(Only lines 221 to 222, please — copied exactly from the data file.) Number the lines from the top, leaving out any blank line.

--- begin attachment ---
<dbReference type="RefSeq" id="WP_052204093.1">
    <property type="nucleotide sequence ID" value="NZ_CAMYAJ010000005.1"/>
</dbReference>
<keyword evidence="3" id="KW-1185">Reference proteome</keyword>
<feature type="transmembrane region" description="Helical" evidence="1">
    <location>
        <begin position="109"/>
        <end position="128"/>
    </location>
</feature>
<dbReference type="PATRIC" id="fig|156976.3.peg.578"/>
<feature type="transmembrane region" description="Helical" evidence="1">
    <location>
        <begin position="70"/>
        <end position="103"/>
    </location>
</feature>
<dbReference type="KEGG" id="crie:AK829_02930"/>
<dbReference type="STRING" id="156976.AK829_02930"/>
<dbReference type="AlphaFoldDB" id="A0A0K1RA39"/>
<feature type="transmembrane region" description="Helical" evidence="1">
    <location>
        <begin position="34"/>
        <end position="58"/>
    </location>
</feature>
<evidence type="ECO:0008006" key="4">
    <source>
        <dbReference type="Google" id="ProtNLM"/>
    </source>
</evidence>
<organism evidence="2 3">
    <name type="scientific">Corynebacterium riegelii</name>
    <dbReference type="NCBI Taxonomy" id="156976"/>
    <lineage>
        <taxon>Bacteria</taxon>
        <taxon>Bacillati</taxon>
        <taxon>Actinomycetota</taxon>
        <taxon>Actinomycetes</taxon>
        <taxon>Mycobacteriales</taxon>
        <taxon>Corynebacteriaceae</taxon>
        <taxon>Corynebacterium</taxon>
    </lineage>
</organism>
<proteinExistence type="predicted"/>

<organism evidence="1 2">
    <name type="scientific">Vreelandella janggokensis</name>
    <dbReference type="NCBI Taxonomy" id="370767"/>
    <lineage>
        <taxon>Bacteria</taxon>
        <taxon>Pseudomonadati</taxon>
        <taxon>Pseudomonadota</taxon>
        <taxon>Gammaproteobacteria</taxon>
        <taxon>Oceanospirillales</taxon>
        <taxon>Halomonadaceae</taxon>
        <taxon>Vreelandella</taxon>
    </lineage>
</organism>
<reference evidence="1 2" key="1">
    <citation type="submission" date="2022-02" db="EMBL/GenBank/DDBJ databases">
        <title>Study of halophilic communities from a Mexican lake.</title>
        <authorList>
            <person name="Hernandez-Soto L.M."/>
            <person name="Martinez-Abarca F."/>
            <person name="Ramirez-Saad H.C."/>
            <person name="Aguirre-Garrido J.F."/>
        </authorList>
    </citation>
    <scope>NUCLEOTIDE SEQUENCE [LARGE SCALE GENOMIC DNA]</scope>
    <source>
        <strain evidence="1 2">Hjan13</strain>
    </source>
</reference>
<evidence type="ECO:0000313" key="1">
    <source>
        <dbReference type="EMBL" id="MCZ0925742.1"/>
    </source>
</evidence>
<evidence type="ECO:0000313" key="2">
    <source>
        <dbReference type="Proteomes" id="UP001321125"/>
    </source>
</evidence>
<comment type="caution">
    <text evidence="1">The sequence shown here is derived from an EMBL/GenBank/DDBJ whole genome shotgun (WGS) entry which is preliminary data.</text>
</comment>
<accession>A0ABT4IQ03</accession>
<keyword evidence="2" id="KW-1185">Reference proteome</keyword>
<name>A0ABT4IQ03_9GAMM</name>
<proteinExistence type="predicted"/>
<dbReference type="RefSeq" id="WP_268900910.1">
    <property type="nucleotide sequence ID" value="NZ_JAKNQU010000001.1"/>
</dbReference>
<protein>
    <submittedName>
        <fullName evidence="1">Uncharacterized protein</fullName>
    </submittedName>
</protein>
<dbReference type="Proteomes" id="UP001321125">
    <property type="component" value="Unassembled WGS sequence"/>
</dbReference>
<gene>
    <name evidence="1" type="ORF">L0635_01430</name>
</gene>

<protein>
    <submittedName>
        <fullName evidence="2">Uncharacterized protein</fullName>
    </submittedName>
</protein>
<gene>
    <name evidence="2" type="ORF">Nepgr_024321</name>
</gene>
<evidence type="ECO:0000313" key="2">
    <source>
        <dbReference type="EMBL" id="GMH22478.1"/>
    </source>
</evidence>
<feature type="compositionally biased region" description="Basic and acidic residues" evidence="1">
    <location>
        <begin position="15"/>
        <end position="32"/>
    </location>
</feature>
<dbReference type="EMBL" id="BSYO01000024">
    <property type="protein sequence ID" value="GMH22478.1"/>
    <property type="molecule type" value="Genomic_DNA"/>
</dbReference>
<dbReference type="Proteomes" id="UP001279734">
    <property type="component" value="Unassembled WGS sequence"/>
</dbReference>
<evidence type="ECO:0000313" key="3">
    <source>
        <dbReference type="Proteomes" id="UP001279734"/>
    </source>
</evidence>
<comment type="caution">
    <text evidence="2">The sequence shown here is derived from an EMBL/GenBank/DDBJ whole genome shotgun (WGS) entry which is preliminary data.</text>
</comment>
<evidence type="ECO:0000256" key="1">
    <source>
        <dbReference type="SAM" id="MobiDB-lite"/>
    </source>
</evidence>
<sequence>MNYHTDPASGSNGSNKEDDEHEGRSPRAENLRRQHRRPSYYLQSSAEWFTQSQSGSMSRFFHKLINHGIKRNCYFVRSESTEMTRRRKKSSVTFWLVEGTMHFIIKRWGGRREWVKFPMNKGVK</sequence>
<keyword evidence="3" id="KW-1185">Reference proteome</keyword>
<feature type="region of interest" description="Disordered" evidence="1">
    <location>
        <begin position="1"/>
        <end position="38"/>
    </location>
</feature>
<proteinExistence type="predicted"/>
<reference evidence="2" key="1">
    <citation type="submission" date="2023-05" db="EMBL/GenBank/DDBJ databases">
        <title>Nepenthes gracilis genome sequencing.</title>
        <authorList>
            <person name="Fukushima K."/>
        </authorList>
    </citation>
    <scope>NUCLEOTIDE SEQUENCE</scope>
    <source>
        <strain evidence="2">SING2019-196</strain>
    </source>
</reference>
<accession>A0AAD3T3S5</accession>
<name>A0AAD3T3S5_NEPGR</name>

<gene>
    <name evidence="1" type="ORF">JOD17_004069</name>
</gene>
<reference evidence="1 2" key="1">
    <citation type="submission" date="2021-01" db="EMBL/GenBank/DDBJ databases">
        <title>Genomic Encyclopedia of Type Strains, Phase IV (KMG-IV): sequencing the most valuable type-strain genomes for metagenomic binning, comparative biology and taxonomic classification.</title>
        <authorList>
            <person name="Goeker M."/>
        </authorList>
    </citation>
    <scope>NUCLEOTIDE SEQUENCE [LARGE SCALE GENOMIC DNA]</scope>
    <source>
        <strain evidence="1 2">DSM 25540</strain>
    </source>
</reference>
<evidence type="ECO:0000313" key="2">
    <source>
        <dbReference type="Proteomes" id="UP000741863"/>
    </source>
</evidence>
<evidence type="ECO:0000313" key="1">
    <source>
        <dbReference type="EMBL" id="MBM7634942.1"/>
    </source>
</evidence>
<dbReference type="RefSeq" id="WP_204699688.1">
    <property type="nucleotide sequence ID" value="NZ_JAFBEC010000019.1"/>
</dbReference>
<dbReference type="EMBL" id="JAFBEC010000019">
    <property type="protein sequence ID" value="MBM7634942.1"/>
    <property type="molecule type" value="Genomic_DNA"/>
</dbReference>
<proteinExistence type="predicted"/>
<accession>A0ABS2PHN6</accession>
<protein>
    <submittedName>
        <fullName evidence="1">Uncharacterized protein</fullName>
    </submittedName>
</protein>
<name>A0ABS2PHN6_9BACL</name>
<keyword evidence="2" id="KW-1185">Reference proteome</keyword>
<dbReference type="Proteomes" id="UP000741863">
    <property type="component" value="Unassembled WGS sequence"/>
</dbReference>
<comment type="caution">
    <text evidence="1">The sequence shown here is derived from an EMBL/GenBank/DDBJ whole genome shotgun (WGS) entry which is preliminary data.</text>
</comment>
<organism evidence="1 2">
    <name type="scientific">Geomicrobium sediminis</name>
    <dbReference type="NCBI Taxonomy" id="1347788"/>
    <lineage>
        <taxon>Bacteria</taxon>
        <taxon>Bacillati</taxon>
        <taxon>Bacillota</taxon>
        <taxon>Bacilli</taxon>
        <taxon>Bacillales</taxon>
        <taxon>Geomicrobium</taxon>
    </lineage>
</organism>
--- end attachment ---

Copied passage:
        <taxon>Bacilli</taxon>
        <taxon>Bacillales</taxon>